Take the 2-minute tour ×
Mathematics Stack Exchange is a question and answer site for people studying math at any level and professionals in related fields. It's 100% free, no registration required.

I am given a function $f(x) = x^3 + 3x - 1$, and I am asked to prove that $f(x)$ has exactly one real root using the Intermediate Value Theorem and Rolle's theorem. So far, I managed to prove the existence of at least one real root using IVT.

Note that $f(x)$ is continuous and differentiable for all $x \in \Bbb R$. By inspection, since $f(-1) = -5$ and $f(1) = 3$, by the IVT, there exists a $c \in [-1, 1] $ such that $f(c) = 0$. Therefore, $f(x)$ must have at least one root. I am not sure if this is the best way to prove that it has at least one root - if there is a better way, please let me know. I don't know how I can use Rolle's theorem to prove that there is only one root. I had an idea of integrating the polynomial and then proving that it has just one maximum using Rolle's theorem but that did not work out so well.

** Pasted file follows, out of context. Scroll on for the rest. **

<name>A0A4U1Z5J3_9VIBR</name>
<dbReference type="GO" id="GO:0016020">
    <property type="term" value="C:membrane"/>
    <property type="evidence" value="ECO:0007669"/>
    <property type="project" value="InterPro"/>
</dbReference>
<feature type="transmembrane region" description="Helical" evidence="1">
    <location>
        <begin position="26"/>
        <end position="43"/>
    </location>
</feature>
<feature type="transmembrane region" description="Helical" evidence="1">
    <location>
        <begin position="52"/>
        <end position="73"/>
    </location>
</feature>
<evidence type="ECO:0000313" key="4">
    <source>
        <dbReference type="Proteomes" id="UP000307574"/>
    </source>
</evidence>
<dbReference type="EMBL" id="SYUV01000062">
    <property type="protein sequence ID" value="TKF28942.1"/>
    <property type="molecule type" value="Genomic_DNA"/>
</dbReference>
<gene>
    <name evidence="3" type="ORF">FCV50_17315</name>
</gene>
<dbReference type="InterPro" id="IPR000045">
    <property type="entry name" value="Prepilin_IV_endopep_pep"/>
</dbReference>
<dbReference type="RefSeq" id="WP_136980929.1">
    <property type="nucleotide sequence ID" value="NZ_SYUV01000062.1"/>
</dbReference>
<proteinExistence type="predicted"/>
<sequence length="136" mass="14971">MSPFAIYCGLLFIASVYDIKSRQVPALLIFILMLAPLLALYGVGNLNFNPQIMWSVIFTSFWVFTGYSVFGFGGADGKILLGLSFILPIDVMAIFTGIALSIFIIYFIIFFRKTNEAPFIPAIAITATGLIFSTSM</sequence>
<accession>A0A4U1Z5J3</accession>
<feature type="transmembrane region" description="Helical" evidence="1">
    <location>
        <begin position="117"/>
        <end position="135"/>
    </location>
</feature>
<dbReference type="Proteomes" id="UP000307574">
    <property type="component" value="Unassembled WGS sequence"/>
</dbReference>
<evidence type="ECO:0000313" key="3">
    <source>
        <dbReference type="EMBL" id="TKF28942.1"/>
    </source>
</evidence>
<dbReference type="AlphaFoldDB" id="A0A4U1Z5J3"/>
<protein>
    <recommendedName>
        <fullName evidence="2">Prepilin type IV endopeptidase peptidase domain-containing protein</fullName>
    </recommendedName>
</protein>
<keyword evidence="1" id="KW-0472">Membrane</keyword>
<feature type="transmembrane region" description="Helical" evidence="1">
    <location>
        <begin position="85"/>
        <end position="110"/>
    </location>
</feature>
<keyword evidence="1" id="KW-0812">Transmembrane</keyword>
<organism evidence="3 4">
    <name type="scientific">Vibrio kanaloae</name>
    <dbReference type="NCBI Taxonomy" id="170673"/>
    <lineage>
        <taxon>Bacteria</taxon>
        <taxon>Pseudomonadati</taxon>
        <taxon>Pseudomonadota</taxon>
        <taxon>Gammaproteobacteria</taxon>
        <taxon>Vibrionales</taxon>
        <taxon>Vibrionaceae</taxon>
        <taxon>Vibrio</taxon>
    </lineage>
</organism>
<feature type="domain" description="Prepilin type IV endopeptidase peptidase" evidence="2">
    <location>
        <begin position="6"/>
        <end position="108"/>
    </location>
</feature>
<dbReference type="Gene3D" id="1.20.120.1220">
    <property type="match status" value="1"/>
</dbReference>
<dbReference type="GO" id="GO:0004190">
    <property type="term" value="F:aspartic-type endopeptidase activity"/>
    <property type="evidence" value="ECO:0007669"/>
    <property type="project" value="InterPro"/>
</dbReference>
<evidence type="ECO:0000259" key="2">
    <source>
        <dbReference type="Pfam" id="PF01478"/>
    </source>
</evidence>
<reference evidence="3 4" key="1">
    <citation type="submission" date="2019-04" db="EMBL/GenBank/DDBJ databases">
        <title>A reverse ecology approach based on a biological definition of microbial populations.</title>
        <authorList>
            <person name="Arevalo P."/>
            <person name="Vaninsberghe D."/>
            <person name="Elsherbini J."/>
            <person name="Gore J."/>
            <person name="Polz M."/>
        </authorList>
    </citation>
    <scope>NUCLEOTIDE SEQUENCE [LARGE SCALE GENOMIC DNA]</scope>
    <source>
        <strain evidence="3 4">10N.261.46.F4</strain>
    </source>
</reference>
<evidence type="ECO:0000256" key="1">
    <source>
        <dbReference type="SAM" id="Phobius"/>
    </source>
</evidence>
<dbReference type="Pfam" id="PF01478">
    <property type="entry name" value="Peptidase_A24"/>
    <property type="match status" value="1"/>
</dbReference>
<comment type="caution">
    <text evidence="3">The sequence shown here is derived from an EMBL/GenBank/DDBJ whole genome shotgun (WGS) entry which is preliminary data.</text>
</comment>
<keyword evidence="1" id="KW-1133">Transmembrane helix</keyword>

share|improve this question

1 Answer 1

up vote 3 down vote accepted

Between any two distinct real roots, there is, by Rolle's Theorem, a root of the derivative. But the derivative has no roots.

There is a perhaps somewhat better way to use IVT to show the existence of a root. Don't bother to find explicit $a$ and $b$ such that our function is negative at $a$ and positive at $b$. It is obvious that when $x$ is large enough negative, our function is negative, and that when $x$ is large enough positive, our function is positive. Thus any cubic has a real root. By the same argument, any polynomial of odd degree has a real root.

share|improve this answer
    
Ah, perfect - this is just what I needed! –  hesson Dec 15 '12 at 0:46

Your Answer

 
discard

By posting your answer, you agree to the privacy policy and terms of service.

Not the answer you're looking for? Browse other questions tagged or ask your own question.